Yemen

Health: Only 50 percent of the population has access to health services. Yemen suffers from high infant, under-five, and maternal mortality rates, partly due to the weak antenatal and post-natal care and maternal malnutrition, and the high prevalence of malnutrition among children. It is particularly in the rural areas where health care provision is poor owing to lack of the necessary support structures, such as education, communication, transport and other facilities. There is no adequate data on adolescents' access to reproductive and mental health-care. Harmful traditional practices, including Female Genital Mutilation (FGM), early marriages and deprivation of education are common in certain regions. The UN Committee on the Rights of the Child is concerned about the high number of people chewing quat (a stimulant leaf) in Yemen, among whom are a significant number of children.1

Education: Illiteracy is high among women, and school enrolment rates remain extremely low. High drop-out rates are pervasive in primary education and enrolment ratio in secondary education is low. The difference in enrolment rates in education between rural and urban areas is attributed to weak access to education services in rural areas.The Committee on the Rights of the Child is also concerned that negative stereotypes of girls remain in school curricula, and that youngsters have difficulty entering the labour market due to low qualification levels and the lack of vocational training.2

Working children: The prevalence of child labour is high and is a widely spread phenomenon in Yemeni society. Children working as domestic servants are particularly vulnerable to abuse, including sexual abuse, and are completely devoid of protection.3

Trafficking: Many of the children who are trafficked to Saudi Arabia, often with the support from their parents, are sent back to Yemen and end up in the streets of major cities. There is concern about the increasing number of street children and the vulnerability of these children to sexual abuse and exploitation, as the state lacks a systematic and comprehensive strategy to address the situation and protect these children.4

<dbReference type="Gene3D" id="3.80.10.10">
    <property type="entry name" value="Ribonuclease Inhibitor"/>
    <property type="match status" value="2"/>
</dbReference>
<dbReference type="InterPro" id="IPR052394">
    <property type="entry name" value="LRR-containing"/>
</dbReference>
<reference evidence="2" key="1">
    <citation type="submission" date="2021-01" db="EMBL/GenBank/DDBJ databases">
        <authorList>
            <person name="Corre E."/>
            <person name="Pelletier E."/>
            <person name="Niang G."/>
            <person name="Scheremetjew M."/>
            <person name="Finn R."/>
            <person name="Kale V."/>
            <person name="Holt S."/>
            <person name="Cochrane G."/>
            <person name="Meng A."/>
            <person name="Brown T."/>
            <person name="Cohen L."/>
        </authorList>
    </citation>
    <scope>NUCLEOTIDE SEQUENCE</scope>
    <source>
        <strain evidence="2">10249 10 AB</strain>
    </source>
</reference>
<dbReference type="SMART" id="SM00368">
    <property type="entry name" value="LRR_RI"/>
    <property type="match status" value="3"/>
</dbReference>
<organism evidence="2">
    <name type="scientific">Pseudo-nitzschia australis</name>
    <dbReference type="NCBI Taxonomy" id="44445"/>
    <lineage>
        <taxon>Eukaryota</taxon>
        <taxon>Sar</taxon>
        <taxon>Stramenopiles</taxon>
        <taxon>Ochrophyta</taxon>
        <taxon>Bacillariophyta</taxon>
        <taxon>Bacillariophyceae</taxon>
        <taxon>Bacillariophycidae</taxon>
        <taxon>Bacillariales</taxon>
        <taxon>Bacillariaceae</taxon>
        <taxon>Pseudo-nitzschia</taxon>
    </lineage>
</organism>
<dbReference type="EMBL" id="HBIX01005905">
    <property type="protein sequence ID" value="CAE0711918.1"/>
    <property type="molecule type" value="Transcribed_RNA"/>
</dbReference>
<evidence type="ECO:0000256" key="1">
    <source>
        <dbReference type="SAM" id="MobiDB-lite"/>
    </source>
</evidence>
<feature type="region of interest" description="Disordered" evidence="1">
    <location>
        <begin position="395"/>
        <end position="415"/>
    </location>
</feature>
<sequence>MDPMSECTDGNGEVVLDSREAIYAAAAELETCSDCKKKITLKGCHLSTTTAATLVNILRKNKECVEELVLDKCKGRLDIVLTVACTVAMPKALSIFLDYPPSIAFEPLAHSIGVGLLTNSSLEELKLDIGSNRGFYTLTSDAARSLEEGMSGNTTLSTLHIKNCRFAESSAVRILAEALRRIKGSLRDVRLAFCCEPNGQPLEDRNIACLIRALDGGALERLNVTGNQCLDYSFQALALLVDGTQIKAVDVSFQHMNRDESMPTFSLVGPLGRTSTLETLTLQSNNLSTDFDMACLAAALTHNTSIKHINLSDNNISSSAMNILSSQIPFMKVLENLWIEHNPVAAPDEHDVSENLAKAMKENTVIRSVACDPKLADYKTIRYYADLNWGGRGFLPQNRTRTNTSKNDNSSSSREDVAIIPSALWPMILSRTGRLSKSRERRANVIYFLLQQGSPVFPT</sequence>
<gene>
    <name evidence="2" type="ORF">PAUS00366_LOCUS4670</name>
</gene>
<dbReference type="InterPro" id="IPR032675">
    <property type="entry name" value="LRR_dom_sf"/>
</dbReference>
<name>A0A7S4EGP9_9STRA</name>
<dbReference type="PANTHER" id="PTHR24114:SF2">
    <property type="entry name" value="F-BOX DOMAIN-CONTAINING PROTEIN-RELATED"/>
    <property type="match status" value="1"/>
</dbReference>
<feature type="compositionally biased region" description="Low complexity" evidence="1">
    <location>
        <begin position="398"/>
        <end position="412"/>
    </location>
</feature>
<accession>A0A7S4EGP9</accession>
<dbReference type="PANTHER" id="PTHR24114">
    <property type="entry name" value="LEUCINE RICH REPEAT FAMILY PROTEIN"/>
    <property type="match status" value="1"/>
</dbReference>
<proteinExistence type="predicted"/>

Child soldiers: Government forces and Huthi fighters both recruited children for combat. Huthi fighters carried out summary executions and put civilians in harm's way by firing from populated areas. Government forces reportedly conducted indiscriminate aerial bombardment in civilian-populated areas, including a crowded market in al-Talh on September 14 and a gathering of displaced persons in al-‘Adi on September 16.5

Justice: The minimum age for marriage of girls is only 15, and some may even get married earlier, as young as 12, due to the lack of law enforcement. There are persistent discriminatory social attitudes against girls. In their 2005 concluding arguments, the UN Committee on the Rights of the Child shows its concern at the disparities in the enjoyment of rights and at the social discrimination experienced by children belonging to the most vulnerable groups, inter alia, children who are also addressed as Akhdam children, children born out of wedlock, children with disabilities, street children and children living in rural areas. Corporal punishment is still used as a disciplinary measure in schools despite its official prohibition and is widely practised within the family and in other settings. Corporal punishment, for example flogging, is still lawful as a sentence for crime.6

Yemeni children suffer from a high prevalence of abuse, including sexual abuse, and neglect, and the lack of effective measures to combat this problem. The minimum age of criminal responsibility is 7 years and according to the Committee there are also other shortcomings in the juvenile justice systems.7

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